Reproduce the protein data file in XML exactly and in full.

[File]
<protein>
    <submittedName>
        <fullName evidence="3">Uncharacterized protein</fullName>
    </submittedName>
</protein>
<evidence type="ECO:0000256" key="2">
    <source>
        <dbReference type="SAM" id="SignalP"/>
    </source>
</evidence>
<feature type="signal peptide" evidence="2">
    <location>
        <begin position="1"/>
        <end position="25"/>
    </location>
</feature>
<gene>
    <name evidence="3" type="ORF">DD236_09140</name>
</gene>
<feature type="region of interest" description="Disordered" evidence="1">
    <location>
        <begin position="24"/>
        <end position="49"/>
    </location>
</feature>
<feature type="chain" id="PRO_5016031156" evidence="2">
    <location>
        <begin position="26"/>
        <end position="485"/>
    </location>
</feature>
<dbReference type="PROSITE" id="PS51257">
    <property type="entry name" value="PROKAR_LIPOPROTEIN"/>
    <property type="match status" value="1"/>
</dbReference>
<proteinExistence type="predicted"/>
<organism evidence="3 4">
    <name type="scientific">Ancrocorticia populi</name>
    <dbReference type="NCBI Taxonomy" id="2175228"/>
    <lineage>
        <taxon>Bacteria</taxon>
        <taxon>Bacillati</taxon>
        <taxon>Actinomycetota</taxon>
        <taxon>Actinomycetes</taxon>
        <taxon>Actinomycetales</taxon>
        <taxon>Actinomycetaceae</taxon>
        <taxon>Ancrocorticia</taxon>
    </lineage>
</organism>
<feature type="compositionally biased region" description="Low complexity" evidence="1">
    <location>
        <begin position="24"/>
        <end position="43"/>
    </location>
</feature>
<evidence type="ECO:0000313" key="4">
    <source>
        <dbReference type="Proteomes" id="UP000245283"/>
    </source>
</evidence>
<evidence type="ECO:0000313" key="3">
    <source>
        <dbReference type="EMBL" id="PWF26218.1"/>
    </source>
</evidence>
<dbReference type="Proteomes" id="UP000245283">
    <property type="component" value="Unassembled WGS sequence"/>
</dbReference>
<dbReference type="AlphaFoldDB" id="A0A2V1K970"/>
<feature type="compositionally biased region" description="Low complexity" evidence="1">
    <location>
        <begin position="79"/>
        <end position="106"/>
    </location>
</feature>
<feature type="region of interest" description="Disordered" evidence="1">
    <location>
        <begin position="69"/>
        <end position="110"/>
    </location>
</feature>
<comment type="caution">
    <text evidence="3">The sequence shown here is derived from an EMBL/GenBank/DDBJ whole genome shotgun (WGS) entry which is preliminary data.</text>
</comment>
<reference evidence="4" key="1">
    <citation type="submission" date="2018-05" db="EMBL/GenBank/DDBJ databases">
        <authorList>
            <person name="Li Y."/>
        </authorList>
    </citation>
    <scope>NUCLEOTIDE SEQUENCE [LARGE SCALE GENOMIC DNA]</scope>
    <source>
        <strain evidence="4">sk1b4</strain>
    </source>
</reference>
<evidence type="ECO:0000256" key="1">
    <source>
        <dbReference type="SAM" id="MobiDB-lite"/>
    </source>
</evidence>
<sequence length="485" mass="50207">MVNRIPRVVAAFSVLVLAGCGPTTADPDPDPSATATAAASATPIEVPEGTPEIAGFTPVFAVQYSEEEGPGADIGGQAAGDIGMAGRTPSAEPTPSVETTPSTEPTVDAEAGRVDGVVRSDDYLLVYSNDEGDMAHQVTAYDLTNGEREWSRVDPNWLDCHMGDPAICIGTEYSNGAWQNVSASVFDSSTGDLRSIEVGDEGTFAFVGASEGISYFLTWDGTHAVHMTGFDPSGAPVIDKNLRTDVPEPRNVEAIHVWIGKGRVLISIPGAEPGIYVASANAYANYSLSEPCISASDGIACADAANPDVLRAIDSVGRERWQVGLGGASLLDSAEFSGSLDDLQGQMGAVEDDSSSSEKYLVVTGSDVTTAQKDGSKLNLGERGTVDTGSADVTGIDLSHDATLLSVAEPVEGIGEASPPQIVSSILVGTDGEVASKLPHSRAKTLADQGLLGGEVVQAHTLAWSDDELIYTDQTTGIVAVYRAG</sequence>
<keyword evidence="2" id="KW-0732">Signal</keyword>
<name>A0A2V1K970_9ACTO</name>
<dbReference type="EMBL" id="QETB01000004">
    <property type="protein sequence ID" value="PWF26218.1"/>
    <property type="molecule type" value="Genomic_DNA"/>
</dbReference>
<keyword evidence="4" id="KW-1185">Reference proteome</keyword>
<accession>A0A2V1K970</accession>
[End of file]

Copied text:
<protein>
    <submittedName>
        <fullName evidence="3">Uncharacterized protein</fullName>
    </submittedName>
</protein>
<evidence type="ECO:0000256" key="2">
    <source>
        <dbReference type="SAM" id="SignalP"/>
    </source>
</evidence>
<feature type="signal peptide" evidence="2">
    <location>
        <begin position="1"/>
        <end position="25"/>
    </location>
</feature>
<gene>
    <name evidence="3" type="ORF">DD236_09140</name>
</gene>
<feature type="region of interest" description="Disordered" evidence="1">
    <location>
        <begin position="24"/>
        <end position="49"/>
    </location>
</feature>
<feature type="chain" id="PRO_5016031156" evidence="2">
    <location>
        <begin position="26"/>
        <end position="485"/>
    </location>
</feature>
<dbReference type="PROSITE" id="PS51257">
    <property type="entry name" value="PROKAR_LIPOPROTEIN"/>
    <property type="match status" value="1"/>
</dbReference>
<proteinExistence type="predicted"/>
<organism evidence="3 4">
    <name type="scientific">Ancrocorticia populi</name>
    <dbReference type="NCBI Taxonomy" id="2175228"/>
    <lineage>
        <taxon>Bacteria</taxon>
        <taxon>Bacillati</taxon>
        <taxon>Actinomycetota</taxon>
        <taxon>Actinomycetes</taxon>
        <taxon>Actinomycetales</taxon>
        <taxon>Actinomycetaceae</taxon>
        <taxon>Ancrocorticia</taxon>
    </lineage>
</organism>
<feature type="compositionally biased region" description="Low complexity" evidence="1">
    <location>
        <begin position="24"/>
        <end position="43"/>
    </location>
</feature>
<evidence type="ECO:0000313" key="4">
    <source>
        <dbReference type="Proteomes" id="UP000245283"/>
    </source>
</evidence>
<evidence type="ECO:0000313" key="3">
    <source>
        <dbReference type="EMBL" id="PWF26218.1"/>
    </source>
</evidence>
<dbReference type="Proteomes" id="UP000245283">
    <property type="component" value="Unassembled WGS sequence"/>
</dbReference>
<dbReference type="AlphaFoldDB" id="A0A2V1K970"/>
<feature type="compositionally biased region" description="Low complexity" evidence="1">
    <location>
        <begin position="79"/>
        <end position="106"/>
    </location>
</feature>
<feature type="region of interest" description="Disordered" evidence="1">
    <location>
        <begin position="69"/>
        <end position="110"/>
    </location>
</feature>
<comment type="caution">
    <text evidence="3">The sequence shown here is derived from an EMBL/GenBank/DDBJ whole genome shotgun (WGS) entry which is preliminary data.</text>
</comment>
<reference evidence="4" key="1">
    <citation type="submission" date="2018-05" db="EMBL/GenBank/DDBJ databases">
        <authorList>
            <person name="Li Y."/>
        </authorList>
    </citation>
    <scope>NUCLEOTIDE SEQUENCE [LARGE SCALE GENOMIC DNA]</scope>
    <source>
        <strain evidence="4">sk1b4</strain>
    </source>
</reference>
<evidence type="ECO:0000256" key="1">
    <source>
        <dbReference type="SAM" id="MobiDB-lite"/>
    </source>
</evidence>
<sequence length="485" mass="50207">MVNRIPRVVAAFSVLVLAGCGPTTADPDPDPSATATAAASATPIEVPEGTPEIAGFTPVFAVQYSEEEGPGADIGGQAAGDIGMAGRTPSAEPTPSVETTPSTEPTVDAEAGRVDGVVRSDDYLLVYSNDEGDMAHQVTAYDLTNGEREWSRVDPNWLDCHMGDPAICIGTEYSNGAWQNVSASVFDSSTGDLRSIEVGDEGTFAFVGASEGISYFLTWDGTHAVHMTGFDPSGAPVIDKNLRTDVPEPRNVEAIHVWIGKGRVLISIPGAEPGIYVASANAYANYSLSEPCISASDGIACADAANPDVLRAIDSVGRERWQVGLGGASLLDSAEFSGSLDDLQGQMGAVEDDSSSSEKYLVVTGSDVTTAQKDGSKLNLGERGTVDTGSADVTGIDLSHDATLLSVAEPVEGIGEASPPQIVSSILVGTDGEVASKLPHSRAKTLADQGLLGGEVVQAHTLAWSDDELIYTDQTTGIVAVYRAG</sequence>
<keyword evidence="2" id="KW-0732">Signal</keyword>
<name>A0A2V1K970_9ACTO</name>
<dbReference type="EMBL" id="QETB01000004">
    <property type="protein sequence ID" value="PWF26218.1"/>
    <property type="molecule type" value="Genomic_DNA"/>
</dbReference>
<keyword evidence="4" id="KW-1185">Reference proteome</keyword>
<accession>A0A2V1K970</accession>